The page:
So what about it? What if the Norristown High Speed Line, which runs slightly to the east of King of Prussia, took a turn to the west, its stainless steel cars zipping into the heart of King of Prussia, bypassing that town's well-known traffic congestion?
"I am not sure where you would actually put it," said Erin Vose of Schwenksville, Pa., "because we have enough construction going on. But anything that would help the traffic would be great."
The thinking is that the rail cars might run on elevated tracks above Route 202 or along a utility easement or old rail line - or a combination of all of all three.
SEPTA discussed the many branch line options at Tuesday's public event.
A future rail line might service the Valley Forge Convention Center and Casino, as well as nearby office buildings and the town's best-known employer, the mall.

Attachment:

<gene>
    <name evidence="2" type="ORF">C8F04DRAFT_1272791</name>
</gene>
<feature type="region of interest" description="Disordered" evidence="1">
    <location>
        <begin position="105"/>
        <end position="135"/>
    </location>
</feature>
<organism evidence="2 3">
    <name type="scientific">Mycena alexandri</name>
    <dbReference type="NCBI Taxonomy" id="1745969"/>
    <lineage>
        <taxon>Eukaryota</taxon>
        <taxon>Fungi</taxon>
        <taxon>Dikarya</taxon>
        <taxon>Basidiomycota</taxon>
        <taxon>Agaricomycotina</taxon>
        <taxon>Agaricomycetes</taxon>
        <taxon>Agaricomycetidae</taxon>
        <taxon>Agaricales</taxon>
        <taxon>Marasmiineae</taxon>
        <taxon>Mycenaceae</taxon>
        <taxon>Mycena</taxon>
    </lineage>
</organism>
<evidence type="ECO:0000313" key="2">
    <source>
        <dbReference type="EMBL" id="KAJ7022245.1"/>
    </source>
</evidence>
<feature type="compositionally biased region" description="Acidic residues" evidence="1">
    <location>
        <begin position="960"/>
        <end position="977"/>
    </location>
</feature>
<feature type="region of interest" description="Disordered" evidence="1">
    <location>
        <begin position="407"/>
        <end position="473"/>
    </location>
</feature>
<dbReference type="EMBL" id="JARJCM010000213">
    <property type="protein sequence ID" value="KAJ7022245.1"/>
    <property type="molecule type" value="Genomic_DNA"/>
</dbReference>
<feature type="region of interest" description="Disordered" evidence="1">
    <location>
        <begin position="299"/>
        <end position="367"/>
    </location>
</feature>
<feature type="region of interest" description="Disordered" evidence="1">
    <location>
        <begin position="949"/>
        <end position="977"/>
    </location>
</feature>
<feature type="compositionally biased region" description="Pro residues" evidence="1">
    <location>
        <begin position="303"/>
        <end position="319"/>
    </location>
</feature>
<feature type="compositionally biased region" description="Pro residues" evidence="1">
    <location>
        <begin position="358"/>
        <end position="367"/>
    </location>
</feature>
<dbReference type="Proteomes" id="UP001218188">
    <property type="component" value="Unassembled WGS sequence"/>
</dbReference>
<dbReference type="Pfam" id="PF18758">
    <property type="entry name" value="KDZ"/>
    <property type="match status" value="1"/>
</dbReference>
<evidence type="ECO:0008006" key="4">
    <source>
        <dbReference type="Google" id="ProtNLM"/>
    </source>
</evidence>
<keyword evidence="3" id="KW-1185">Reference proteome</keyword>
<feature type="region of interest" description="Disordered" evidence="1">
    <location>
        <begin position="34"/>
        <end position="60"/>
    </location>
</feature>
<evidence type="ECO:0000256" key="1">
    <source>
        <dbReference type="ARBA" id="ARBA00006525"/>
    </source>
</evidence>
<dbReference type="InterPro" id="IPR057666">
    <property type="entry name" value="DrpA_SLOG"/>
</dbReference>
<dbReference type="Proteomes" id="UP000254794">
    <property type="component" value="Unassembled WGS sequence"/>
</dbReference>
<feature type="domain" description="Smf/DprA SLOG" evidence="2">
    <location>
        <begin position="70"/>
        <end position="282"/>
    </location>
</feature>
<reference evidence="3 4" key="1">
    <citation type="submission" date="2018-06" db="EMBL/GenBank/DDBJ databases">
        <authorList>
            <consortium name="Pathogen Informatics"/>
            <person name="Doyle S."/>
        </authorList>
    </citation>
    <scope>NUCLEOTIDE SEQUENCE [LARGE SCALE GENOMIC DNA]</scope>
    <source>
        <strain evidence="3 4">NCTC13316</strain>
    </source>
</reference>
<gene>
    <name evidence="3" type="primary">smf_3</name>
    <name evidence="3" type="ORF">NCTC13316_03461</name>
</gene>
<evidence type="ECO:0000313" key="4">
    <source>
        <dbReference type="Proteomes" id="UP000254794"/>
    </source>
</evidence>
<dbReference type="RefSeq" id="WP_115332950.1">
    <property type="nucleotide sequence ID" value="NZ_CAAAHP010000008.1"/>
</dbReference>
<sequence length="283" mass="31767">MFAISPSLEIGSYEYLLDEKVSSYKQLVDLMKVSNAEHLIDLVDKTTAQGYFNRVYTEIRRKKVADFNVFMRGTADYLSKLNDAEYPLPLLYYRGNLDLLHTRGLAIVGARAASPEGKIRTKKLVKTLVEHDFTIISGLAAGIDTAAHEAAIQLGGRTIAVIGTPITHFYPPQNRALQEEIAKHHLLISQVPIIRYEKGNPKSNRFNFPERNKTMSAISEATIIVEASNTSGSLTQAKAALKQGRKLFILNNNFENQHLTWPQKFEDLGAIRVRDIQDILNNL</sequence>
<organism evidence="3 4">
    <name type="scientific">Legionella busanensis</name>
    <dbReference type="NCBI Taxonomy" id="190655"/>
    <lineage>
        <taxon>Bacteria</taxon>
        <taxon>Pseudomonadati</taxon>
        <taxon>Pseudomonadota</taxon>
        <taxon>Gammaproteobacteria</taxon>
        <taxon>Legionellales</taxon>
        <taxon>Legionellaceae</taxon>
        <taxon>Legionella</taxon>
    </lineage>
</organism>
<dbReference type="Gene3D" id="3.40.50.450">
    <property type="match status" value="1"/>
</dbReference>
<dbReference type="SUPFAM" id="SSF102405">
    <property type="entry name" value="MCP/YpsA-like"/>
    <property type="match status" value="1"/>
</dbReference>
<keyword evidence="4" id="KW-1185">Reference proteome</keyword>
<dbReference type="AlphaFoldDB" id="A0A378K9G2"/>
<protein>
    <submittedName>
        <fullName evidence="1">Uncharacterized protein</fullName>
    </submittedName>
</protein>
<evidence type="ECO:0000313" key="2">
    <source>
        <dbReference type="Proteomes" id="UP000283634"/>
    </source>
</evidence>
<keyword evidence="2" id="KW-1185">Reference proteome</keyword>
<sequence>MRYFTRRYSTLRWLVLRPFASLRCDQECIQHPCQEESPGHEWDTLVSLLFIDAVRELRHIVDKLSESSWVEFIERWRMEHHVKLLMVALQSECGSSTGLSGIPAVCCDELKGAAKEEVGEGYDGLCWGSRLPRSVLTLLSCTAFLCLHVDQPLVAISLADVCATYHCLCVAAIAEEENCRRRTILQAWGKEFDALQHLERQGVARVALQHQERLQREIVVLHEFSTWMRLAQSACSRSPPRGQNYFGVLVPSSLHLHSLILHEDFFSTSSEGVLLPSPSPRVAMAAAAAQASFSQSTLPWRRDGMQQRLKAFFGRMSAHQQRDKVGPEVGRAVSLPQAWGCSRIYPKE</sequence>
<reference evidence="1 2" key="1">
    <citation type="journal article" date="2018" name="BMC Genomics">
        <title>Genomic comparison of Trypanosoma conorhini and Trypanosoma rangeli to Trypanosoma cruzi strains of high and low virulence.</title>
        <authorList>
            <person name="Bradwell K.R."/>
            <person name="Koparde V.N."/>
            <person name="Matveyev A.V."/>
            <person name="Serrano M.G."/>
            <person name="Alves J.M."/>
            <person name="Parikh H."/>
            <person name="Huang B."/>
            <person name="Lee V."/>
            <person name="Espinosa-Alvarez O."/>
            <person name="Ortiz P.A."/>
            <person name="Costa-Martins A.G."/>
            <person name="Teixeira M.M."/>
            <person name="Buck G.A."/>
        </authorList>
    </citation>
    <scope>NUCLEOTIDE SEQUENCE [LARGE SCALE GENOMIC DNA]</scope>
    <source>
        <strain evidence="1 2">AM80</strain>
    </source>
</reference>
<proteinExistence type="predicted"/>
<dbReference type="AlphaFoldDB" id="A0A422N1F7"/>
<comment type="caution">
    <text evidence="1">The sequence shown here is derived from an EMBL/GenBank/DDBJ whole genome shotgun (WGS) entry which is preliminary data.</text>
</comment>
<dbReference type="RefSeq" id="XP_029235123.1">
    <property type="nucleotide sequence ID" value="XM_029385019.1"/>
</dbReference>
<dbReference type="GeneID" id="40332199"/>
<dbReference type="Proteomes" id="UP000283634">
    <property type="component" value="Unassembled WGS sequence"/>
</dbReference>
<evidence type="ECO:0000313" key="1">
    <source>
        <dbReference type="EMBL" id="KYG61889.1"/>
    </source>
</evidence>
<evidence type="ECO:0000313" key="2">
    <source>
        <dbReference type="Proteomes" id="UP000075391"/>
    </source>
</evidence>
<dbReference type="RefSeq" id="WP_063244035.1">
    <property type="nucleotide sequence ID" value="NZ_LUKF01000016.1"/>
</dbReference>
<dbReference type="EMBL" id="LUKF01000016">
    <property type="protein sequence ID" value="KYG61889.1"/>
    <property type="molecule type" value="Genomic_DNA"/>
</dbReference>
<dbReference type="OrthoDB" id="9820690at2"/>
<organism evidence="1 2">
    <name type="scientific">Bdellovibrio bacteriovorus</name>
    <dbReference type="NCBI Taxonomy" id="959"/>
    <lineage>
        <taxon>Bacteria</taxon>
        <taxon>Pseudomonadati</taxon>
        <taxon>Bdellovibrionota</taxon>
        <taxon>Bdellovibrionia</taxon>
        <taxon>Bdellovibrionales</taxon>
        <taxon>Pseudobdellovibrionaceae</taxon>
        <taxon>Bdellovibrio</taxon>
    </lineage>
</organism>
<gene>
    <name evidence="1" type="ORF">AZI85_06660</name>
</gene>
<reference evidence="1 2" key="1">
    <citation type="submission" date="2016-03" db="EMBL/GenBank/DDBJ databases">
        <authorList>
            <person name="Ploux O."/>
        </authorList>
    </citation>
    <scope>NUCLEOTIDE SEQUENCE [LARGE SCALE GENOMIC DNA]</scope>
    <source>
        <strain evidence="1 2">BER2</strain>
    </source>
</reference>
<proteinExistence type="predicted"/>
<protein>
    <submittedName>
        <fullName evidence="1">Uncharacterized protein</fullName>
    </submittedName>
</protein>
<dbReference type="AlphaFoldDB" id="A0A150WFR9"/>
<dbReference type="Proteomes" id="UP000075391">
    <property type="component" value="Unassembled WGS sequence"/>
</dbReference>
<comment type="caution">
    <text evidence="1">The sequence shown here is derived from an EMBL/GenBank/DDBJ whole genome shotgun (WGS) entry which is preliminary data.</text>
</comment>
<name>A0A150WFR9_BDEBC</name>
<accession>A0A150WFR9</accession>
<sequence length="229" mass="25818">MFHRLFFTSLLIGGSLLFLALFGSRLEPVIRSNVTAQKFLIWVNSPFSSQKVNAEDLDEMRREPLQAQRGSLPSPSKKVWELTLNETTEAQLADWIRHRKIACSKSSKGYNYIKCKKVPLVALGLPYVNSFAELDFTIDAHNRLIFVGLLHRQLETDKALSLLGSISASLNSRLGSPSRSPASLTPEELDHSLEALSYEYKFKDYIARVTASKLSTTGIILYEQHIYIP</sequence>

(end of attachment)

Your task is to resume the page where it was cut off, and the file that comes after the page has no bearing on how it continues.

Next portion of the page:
"We have over 4,000 patrons, passengers, a day who actually take SEPTA bus service to the mall to work," said SEPTA's Director of Strategic Planning Byron Comati.
Overall, 56,000 people work in the King of Prussia area. Many rely on buses, which must navigate crowded roads.
For workers coming from as far away as Philadelphia, the idea of a direct rail connection is intriguing.
"I think that would be a great idea, actually, because most of the people who come out here work in or around the mall. So I think it would be much more efficient and cut down on traffic," said Gideon Fikire of University City.
The formal part of the meeting was set for between 6:00 p.m. and 8:00 p.m. Tuesday.
If the project were approved, it's on a 10-year timeline and no money has yet been set aside for it.
Planners are optimistic, but they concede that people have been talking about a western SEPTA rail line in the area for years. It's never happened, and rail projects are generally very expensive. Ballpark estimates range from $300-$500 million.